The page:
Nor will they block his call for a spending spree on bridges, tunnels, telecommunications, cyber security, water systems, pipelines and the electric grid, all built with “American steel” and modelled on Eisenhower’s highway expansion in the 1950s.

You might equally say it looks more like Roosevelt’s New Deal. Infrastructure spending of this kind is what Left-leaning economists such as Larry Summers and Paul Krugman have been calling for.

It starts to plug the $US3.6 trillion backlog of projects. It addresses one cause of sliding US productivity growth. It soaks up the savings glut.

The budget deficit would probably balloon by at least $US450 billion – or 2.4 per cent of gross domestic product – even after offsetting a hiring freeze for public employees. That is potent money.

Mr Trump’s tax cuts for the rich are not to everybody’s taste. Yet in broad macro-economic terms, this fiscal rebalancing is just what the doctor ordered. It becomes easier for the US to escape the “Wicksellian” trap of a negative natural rate of interest, and therefore to escape quantitative easing.

Fiscal expansion allows the Federal Reserve to raise interest rates faster, ceteris paribus. Vice-chairman Stanley Fischer has even put a figure on it, suggesting that every 1 per cent of GDP in fiscal loosening implies rate rises of 50 basis points.

Trumpanomics shifts the structure of global credit, and exchange rates. It was the same regime of “loose fiscal/tight money” that catapulted the dollar sky high in the early 1980s.

You would not know this from the instant reaction after the vote. Traders slashed expectations of a rate rise in December. They sold the dollar. Headlines warned of a dollar crash. This is nonsense on stilts.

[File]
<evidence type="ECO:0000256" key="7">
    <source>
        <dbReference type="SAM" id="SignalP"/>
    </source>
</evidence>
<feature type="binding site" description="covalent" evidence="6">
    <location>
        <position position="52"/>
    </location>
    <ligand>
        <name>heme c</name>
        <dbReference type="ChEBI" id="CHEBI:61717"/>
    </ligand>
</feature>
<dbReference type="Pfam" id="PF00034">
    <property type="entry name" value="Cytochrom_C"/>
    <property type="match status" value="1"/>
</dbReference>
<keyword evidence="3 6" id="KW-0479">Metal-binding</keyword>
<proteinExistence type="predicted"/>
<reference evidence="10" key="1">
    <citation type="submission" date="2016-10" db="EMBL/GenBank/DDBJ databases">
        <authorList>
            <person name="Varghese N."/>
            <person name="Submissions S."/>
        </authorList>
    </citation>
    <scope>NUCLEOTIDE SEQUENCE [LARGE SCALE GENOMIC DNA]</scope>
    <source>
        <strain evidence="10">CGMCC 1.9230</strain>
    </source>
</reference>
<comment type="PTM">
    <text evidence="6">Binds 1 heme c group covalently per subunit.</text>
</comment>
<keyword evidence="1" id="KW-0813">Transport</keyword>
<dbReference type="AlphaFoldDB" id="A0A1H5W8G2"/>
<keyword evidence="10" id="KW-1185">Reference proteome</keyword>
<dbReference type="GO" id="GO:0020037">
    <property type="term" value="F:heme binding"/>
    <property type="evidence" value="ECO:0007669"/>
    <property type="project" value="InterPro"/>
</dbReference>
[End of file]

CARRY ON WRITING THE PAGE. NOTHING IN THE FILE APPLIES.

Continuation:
The greater risk is that a double shock of rising rates and a rising dollar will set off turmoil in shadow dollar finance, the $US10 trillion nexus of debt trading outside the US. The global system is more intricately tied to dollar liquidity today than at any time since the pre-War Gold Standard.

Dangers abound for everybody but the fallout from a “hard Trump” will not be most intense in the US, whatever some may suppose in Europe and Asia. The lesson of the 1930s is that those countries running a current account surplus suffer most once protectionism takes hold. The deficit countries get off lightly.

Yes, the US would be damaged by trade wars but the damage would be worse for those mercantilist states that feed off the open US market without fully reciprocating. Mr Trump’s team names Germany, alleging it exploits the euro to hold down its exchange rate and lock in a surplus of 8.5 per cent of GDP.

Mr Trump has threatened to name China a “currency manipulator” from day one, triggering sanctions. This would be traumatic, given the symbiotic nature of corporate “Chimerica”. But it must also be disturbing for those Chinese leaders who thought they could rely on a stealth devaluation as a buffer next year, when the latest mini-boom rolls over.

A tit-for-tat trade war between the US and China would not be symmetric. The disguised weakness of the Chinese position would become painfully obvious, and might bring forward the day of reckoning for China’s corporate debtors.

However, unfair, a “hard Trump” may cause more havoc in Asia, Europe, Latin America, and the Middle East than in the US itself.

This is not to say that Mr Trump will act on his threats. He is a demagogue but not ultimately a fool. The calculated trade is to bet on optimism. Buy the dip, with tight political stops.

The Daily Telegraph, London